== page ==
4. The main question in these revisions, which has been argued at length by the learned counsel for Nasir Ali Khan, is that Nasir Ali Khan accused is a public servant and no prosecution can be launched against him without the sanction of the Government under Section 197 Criminal P. C., and as there is no such sanction on the file the commitment is bad and ought to be quashed.

5. On 8th June 1949, Nasir Ali Khan, through his counsel presented an application in the Court of the Magistrate praying that in the absence of the required sanction of the Government the case cannot proceed and ought to be dismissed. The Magistrate disposed of this application on 18-6-49 with a very unsatisfactory order. I need not write much about this order, but I cannot help passing a remark that the Magistrate has not cared even to go through the rulings which he has cited in the order.

6. Section 197, Criminal P. C. runs as follows:

'(1) When any person who is a Judge within the meaning of Section 19, Penal Code, or when any Magistrate, or when any public servant who is not removable from his office save by or with the sanction of a Provincial Government or some higher authority, is accused of any offence alleged to have been committed by him while acting or purporting to act in the discharge of his official duty, no Court shall take cognizance of such offence except with the previous sanction:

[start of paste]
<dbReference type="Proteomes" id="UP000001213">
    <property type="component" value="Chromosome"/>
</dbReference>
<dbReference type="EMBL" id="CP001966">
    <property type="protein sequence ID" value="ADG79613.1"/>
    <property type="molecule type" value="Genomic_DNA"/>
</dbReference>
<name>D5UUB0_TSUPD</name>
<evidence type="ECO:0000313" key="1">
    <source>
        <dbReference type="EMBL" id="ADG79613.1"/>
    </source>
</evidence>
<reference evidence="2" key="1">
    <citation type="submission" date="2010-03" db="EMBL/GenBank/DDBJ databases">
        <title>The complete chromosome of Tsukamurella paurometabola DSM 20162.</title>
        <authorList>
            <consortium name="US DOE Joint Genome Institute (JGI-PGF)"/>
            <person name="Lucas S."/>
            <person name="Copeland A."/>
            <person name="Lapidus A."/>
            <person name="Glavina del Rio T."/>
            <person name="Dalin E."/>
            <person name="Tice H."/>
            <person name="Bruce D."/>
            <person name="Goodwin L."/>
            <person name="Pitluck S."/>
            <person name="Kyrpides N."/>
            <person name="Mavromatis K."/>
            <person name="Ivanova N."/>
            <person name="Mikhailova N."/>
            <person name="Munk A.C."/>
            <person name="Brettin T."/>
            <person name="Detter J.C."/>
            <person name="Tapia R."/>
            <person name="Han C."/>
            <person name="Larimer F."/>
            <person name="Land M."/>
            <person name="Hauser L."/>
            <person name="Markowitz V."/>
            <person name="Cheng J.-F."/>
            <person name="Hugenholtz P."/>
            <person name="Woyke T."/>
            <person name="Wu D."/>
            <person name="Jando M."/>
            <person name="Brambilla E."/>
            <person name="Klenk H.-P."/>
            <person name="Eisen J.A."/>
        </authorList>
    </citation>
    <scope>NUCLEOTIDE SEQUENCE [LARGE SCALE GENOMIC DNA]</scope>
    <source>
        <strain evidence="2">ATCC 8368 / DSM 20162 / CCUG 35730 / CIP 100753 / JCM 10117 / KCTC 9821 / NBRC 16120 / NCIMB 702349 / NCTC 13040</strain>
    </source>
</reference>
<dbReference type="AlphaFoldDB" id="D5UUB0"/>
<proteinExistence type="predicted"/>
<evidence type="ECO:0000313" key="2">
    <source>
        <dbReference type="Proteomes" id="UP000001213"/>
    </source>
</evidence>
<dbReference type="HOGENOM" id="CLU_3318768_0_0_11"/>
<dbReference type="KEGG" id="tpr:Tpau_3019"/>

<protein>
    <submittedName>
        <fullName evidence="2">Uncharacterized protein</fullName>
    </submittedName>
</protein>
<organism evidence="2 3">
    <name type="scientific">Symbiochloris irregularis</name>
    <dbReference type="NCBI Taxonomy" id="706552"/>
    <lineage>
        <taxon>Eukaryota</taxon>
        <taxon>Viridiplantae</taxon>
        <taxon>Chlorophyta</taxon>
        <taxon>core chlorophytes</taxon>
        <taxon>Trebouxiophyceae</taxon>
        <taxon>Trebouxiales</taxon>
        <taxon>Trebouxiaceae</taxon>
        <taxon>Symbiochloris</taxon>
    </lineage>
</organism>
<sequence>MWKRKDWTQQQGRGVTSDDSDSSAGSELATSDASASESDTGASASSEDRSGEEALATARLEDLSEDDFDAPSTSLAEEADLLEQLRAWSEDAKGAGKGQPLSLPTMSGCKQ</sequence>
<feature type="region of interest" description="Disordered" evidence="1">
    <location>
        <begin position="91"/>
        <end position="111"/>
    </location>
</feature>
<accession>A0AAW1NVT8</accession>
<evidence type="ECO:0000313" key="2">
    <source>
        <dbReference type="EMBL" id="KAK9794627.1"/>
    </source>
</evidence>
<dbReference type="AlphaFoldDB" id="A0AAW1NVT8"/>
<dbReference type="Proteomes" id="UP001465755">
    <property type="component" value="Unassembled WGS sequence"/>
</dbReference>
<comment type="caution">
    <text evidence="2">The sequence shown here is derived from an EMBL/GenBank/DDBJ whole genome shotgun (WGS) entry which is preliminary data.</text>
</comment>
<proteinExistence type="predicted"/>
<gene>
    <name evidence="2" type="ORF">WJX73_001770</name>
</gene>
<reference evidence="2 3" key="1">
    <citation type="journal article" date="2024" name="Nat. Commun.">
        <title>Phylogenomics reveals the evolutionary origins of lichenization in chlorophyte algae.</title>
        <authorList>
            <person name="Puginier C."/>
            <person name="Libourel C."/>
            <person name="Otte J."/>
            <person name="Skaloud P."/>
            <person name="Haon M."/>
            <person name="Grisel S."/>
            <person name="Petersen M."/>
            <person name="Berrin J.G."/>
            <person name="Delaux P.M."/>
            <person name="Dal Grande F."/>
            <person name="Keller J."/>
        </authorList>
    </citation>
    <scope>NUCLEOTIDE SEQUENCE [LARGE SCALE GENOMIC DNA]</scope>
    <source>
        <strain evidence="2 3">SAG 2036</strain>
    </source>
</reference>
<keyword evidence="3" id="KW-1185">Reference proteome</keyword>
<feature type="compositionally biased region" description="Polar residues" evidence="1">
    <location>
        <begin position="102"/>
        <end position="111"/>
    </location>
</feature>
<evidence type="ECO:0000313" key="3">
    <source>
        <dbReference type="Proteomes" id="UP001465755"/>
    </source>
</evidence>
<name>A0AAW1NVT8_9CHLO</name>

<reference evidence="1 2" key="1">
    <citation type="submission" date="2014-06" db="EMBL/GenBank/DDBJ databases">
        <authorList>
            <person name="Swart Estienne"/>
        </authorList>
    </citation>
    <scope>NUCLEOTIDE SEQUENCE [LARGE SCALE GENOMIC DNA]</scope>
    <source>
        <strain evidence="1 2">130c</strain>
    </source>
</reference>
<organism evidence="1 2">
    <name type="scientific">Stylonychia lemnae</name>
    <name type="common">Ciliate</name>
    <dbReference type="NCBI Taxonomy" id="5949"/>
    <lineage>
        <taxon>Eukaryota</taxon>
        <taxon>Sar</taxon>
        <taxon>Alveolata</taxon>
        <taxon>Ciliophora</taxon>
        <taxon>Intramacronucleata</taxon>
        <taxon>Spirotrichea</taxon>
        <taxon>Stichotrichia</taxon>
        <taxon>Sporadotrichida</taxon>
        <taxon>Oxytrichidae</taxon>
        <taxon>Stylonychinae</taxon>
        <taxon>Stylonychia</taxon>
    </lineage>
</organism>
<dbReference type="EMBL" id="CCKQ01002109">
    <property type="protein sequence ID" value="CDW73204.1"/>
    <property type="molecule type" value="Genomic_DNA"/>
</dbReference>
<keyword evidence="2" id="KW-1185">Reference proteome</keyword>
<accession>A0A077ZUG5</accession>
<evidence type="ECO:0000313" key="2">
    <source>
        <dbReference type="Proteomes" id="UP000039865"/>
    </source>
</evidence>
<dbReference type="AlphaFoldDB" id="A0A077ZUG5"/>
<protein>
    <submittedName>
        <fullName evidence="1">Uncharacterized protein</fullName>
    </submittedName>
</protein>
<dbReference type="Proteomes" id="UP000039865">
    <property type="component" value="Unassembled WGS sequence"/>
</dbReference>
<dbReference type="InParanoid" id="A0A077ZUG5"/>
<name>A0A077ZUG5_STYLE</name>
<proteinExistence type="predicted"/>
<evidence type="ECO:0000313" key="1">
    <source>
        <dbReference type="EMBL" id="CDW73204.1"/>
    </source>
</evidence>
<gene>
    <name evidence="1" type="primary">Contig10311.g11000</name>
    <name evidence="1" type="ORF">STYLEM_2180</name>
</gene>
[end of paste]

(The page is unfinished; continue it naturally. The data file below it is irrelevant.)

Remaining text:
(a) In the case of a person employed in connection with the affairs of the Federation, of the Governor-General exercising his individual judgment, and

(b) in the case of a person employed in connection with the affairs of a province, of the Governor of that Province exercising his individual judgment.'